Paul, in one of his letters to the church at Corinth, is more explicit about embracing weakness. “But God chose the foolish things of the world to shame the wise; God chose the weak things of the world to shame the strong” (1 Corinthians 1:27). Paul’s teaching suggests both that we not avoid or deny our weakness, and also that we not follow the world’s so-called “wisdom” that values strength and disdains vulnerability. We also see Jesus demonstrating vulnerability with his disciples both in embracing positions of weakness and service (such as his washing of his disciples’ feet in John 13:1-17) and in his powerful expression of anguish in front of Peter, James and John in Gethsemane (Matthew 26:36-46).
As important as these examples and teachings are, however—and there are many more we could mention—there is a more central and more powerful example yet. It is the example we just finished celebrating in the Christmas story: Jesus’ choice to take on the fullness of human weakness—the vulnerability of a human baby, born to a people in captivity; the vulnerability of human flesh that can experience pain, hunger, loss, sorry, and suffering; and ultimately the vulnerability of being hung on a cross where all his enemies could exploit that weakness of human flesh: the vulnerability of death itself. It is the vulnerability that Paul expresses so beautifully in his letter to the church at Philippi quoted above.
Writer Michael Gerson recently wrote a beautiful Christmas column for the Washington Post about the elusiveness and necessity of hope. A quote from that essay is a good way to end this devotion: “The prophets and Jewish people waited for centuries in defiant expectation for the Messiah to deliver Israel from exile and enemies. . . . But the long-expected event arrived in an entirely unexpected form. Not as the triumph of politics and power, but in shocking humility and vulnerability.”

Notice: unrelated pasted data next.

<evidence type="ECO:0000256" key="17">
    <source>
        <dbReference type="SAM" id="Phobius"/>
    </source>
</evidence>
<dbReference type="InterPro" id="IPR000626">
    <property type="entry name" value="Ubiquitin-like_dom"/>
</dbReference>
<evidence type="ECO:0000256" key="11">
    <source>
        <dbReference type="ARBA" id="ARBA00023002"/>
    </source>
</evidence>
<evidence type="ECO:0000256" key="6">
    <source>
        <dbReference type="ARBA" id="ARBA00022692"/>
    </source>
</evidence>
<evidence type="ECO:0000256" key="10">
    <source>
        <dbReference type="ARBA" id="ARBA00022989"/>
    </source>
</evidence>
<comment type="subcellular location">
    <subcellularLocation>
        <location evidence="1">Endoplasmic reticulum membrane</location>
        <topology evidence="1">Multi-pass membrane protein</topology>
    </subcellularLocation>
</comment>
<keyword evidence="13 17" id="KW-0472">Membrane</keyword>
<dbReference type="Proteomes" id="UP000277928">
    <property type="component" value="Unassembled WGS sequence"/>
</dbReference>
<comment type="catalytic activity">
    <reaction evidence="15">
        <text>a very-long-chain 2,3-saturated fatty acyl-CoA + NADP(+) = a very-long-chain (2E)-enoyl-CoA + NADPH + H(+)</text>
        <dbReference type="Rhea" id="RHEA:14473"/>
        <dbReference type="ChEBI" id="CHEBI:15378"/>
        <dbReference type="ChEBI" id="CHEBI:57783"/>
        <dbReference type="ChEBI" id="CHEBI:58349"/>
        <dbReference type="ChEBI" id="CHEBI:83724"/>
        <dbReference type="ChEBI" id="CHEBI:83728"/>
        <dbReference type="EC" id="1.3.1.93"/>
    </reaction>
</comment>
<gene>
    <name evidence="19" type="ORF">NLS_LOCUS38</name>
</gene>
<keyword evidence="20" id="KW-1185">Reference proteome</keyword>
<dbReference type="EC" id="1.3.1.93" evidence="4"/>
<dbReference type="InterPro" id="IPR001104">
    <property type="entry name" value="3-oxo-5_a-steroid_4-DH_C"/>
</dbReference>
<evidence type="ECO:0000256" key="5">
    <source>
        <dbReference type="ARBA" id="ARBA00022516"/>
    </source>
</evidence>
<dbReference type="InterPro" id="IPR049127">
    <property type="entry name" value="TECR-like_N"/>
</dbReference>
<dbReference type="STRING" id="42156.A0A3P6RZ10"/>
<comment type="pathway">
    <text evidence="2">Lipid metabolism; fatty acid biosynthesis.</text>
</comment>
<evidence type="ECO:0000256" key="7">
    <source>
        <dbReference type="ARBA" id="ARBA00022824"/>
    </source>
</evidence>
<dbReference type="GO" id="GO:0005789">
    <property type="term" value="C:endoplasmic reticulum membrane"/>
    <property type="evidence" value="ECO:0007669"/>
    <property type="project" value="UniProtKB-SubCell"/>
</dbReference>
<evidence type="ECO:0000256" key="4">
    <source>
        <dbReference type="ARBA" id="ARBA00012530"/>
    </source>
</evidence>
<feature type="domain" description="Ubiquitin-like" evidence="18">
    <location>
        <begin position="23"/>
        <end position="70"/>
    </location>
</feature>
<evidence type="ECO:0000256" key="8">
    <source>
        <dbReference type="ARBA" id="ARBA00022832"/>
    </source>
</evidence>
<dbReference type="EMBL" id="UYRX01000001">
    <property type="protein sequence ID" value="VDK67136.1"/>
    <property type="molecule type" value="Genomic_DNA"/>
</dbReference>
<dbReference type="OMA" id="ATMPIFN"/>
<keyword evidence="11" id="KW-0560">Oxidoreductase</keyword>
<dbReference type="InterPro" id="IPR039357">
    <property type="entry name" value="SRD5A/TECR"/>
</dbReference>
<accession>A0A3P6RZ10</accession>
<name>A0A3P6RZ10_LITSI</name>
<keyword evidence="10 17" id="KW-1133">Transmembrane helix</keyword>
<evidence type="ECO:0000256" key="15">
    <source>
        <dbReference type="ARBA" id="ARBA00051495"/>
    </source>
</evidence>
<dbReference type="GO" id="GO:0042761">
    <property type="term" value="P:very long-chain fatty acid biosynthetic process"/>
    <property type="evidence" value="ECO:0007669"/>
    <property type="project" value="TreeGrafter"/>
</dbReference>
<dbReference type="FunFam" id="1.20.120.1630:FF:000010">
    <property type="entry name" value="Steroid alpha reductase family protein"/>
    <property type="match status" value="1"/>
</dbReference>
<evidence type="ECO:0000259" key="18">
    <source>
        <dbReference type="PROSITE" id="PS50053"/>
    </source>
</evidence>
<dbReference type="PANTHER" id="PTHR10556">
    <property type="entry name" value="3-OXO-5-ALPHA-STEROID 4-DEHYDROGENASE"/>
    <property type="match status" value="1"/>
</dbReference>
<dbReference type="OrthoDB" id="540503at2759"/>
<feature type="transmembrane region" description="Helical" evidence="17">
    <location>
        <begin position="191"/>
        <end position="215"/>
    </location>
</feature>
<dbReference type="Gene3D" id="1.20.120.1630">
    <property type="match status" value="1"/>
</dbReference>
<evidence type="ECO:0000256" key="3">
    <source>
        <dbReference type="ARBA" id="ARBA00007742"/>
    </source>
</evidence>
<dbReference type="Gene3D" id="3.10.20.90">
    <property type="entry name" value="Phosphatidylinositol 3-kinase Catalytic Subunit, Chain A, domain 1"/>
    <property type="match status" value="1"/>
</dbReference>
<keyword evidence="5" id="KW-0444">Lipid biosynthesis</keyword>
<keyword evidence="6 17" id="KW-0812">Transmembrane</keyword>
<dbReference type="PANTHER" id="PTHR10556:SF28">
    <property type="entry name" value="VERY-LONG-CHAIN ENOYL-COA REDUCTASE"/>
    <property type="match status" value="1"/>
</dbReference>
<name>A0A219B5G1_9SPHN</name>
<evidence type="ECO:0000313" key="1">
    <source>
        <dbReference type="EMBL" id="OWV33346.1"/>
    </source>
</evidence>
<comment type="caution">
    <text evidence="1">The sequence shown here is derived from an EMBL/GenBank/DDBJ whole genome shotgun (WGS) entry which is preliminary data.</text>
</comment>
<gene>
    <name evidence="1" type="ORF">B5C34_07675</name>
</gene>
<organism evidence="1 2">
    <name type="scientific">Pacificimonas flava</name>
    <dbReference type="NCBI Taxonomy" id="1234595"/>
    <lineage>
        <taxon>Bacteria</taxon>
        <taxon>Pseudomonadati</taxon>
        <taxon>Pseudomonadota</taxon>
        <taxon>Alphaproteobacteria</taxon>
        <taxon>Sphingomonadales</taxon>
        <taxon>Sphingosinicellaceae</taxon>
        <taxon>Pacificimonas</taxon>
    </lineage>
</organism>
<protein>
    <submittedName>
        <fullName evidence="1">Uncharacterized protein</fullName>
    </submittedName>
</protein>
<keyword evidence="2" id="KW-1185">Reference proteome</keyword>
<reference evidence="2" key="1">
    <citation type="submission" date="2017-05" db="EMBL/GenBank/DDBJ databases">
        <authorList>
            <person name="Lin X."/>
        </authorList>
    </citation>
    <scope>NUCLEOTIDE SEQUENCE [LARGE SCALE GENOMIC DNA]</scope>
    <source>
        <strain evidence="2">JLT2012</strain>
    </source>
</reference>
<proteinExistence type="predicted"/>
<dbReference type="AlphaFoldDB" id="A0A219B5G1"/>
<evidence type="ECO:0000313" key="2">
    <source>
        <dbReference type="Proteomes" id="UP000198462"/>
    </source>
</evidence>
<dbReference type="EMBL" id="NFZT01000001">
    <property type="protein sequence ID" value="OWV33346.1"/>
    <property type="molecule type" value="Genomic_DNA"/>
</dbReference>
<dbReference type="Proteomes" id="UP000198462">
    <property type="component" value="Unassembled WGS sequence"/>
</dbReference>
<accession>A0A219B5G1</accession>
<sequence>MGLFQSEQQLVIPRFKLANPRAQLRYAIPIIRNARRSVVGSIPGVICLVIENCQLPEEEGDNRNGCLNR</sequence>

Gerson goes on to describe what we learn about God through the Christmas story of the incarnation: “He is a God who chose the low way: power in humility; strength perfected in weakness; the last shall be first; blessed are the least of these. He is a God who was cloaked in blood and bone and destined for human suffering — which he does not try to explain to us, but rather just shares. It is perhaps the hardest to fathom: the astounding vulnerability of God.”
When have you have benefited from the vulnerability of others?
In what ways might you practice more vulnerability—more willingness to discuss your own weaknesses or struggles—with others in the workplace? Your family? your church?
How does the story of Jesus’ vulnerability inspire or encourage you?
Consider who might benefit from your willingness to share your struggles or weaknesses. Have a conversation with them. Be honest about your own struggles and be willing to listen to theirs.
Lord, I thank you for the example of Jesus, who took on all the frailty of human flesh and accepted such “astounding vulnerability” for my sake. I thank you for the recent season of Christmas to remember and reflect on the incarnation and what it meant for Jesus.
At the same time, I acknowledge my own resistance to being vulnerable—in part because there are many who will take advantage of my weaknesses. Yet I know I can trust you to care for me (even if others want to exploit my weakness). Help free me from fear, and in that freedom help me to grow in my honesty with others.
In the name of our savior who took on human flesh and with “astounding vulnerability,” I pray,
Find all Life for Leaders devotions here. Explore what the Bible has to say about work at the unique website of our partners, the Theology of Work Project. Commentary on today’s Life for Leaders theme can be found here: Do Your Work in a Worthy Manner (Philippians 1:27–2:11)
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Matthew Dickerson’s books include works of spiritual theology and Christian apologetics as well as historical fiction, fantasy literature, explorations of the writings of C.S.Lewis and J.R.R.Tolkien, and books about trout fishing, fly fishing, rivers, and ecology. His recent books include: Disciple Making in a Culture of Power, Comfort, and Fear and The Voices of Rivers: Reflections on Places Wild and Almost Wild. He was a 2017 artist-in-residence at Glacier National Park. He lives in Vermont with his wife, dog, and cat, not far from three married sons, and is an active member of Memorial Baptist Church. Matthew is also a professor of computer science at Middlebury College in Vermont.